Unwelcome visitors in pubs and restaurants
Rats, mice and other infestations can spell a health and safety disaster for pubs, restaurants and cafes. Discourage unwelcome guests with this advice.
Discovering a family of furry patrons is the stuff of nightmares for pub landlords and restaurant proprietors, who will have recoiled in horror at the news that a pub in Essex was recently fined £42,000 when rats were found nesting under its kitchen fridge.
An infestation of mice, rats or other vermin is a serious Health & Safety breach, and can incur fines, extermination costs and the makings of a PR crisis.
Mice pose a real threat to hospitality businesses, as they can carry diseases including Leptosperosis (Weils Disease) and Salmonellosis, a form of food poisoning which can be passed onto food and drinks. Rats can carry Lymphocytic Choriomeningitis, as well as causing allergic reactions.
A preventative approach is always best when it comes to health and safety, explains Sylvia Anderson, Managing Director of Anderson Food Hygiene.
“Brown rats are a year-round problem, and especially prolific in town centre buildings where there could be rubbish build-up and defects in town drainage.
“Country pubs near farms and arable lands or canals will also suffer.”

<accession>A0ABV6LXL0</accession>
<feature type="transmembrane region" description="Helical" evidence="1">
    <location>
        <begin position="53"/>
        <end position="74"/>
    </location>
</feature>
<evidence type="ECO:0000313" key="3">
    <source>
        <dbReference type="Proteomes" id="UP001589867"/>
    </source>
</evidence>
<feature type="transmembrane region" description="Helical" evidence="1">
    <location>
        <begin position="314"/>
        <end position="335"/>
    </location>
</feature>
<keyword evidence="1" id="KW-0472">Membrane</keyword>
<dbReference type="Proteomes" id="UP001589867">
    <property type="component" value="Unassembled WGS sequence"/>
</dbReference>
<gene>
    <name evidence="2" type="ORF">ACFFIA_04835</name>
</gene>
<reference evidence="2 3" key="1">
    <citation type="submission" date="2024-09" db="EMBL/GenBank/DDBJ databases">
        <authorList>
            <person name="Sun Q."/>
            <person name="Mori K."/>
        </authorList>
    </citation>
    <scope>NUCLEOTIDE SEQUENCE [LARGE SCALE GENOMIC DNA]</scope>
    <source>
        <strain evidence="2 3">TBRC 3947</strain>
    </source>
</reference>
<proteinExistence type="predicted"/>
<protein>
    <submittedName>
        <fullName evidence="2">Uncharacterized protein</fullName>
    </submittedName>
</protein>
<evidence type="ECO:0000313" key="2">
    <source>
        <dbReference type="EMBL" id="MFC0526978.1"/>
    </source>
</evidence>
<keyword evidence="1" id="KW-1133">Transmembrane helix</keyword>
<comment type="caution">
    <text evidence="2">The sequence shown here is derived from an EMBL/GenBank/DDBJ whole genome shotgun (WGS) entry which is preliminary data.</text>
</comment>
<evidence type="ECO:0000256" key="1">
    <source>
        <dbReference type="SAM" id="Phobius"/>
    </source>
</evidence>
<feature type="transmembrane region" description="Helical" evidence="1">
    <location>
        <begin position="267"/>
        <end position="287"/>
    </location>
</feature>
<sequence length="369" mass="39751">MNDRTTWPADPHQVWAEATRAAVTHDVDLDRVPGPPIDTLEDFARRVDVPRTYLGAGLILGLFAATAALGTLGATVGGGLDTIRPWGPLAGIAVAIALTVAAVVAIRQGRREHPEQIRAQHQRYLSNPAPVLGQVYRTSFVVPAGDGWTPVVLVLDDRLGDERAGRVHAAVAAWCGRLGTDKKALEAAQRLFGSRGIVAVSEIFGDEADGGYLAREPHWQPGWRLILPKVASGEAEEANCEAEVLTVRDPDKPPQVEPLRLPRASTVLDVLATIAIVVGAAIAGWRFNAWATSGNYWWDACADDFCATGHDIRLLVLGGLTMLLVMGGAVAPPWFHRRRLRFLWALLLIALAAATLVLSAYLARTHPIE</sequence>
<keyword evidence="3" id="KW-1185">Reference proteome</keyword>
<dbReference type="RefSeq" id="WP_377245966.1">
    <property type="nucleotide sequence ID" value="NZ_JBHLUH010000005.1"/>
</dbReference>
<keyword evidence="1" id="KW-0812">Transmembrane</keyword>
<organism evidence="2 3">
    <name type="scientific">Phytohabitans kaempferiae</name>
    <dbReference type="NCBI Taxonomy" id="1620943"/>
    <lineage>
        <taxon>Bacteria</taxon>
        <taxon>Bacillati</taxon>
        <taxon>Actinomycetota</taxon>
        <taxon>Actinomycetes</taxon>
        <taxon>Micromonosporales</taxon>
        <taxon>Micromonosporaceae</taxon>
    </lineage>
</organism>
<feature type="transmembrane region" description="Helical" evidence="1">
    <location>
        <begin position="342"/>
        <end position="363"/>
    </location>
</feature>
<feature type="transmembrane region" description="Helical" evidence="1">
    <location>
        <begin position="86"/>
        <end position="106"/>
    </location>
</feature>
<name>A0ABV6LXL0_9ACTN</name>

But don’t panic – you can drastically lower the risk of pests moving into your property with some relatively simple steps.
– Prevent rubbish build ups. Good housekeeping is the easiest way to avoid tempting vermin. Dispose of waste in a suitable bin with a close-fitting lid and clear overgrown plants outside to remove both their food source and habitat.
– Block gaps in walls or floors. Mice can squeeze through surprisingly small gaps, being between only 2cm and 7cm in length. Thoroughly check for gaps in doors, walls, skirting boards and around pipes.
– Keep outside doors closed. Kitchen doors, fire doors and back entrances should be kept closed when not in use to avoid tempting potential problems.
– Rodent-proof bins. There are a variety of mice-proof and vermin-resistant bins on the market, for use both inside and outside. If the budget won’t stretch to a new purchase, it can help to use a metal dustbin with a bungee cord to keep it shut, or lockable wheelie bins.
– Drain covers fitted correctly and not broken. Regularly check drain covers around your property and notify your local council if you spot any problems, as they could cause a variety of health hazards.
– Clean up spillages. Inside the kitchen, promptly removing spills and crumbs will help to prevent fruit flies. If you’re having problems with flies, ensure you fit working insectocutors in the kitchens and regularly and thoroughly wash bar mats, which tend to stay wet and attract organic material.
– Regular audits. As well as ensuring all staff are trained in cleaning and hygiene, it’s important for hospitality businesses to audit their food safety standards regularly.
“We would recommend all our clients have a six-monthly audit contract in place, a full food safety management system which includes cleaning schedules and employee training as part of the prevention of pests,” said Anderson.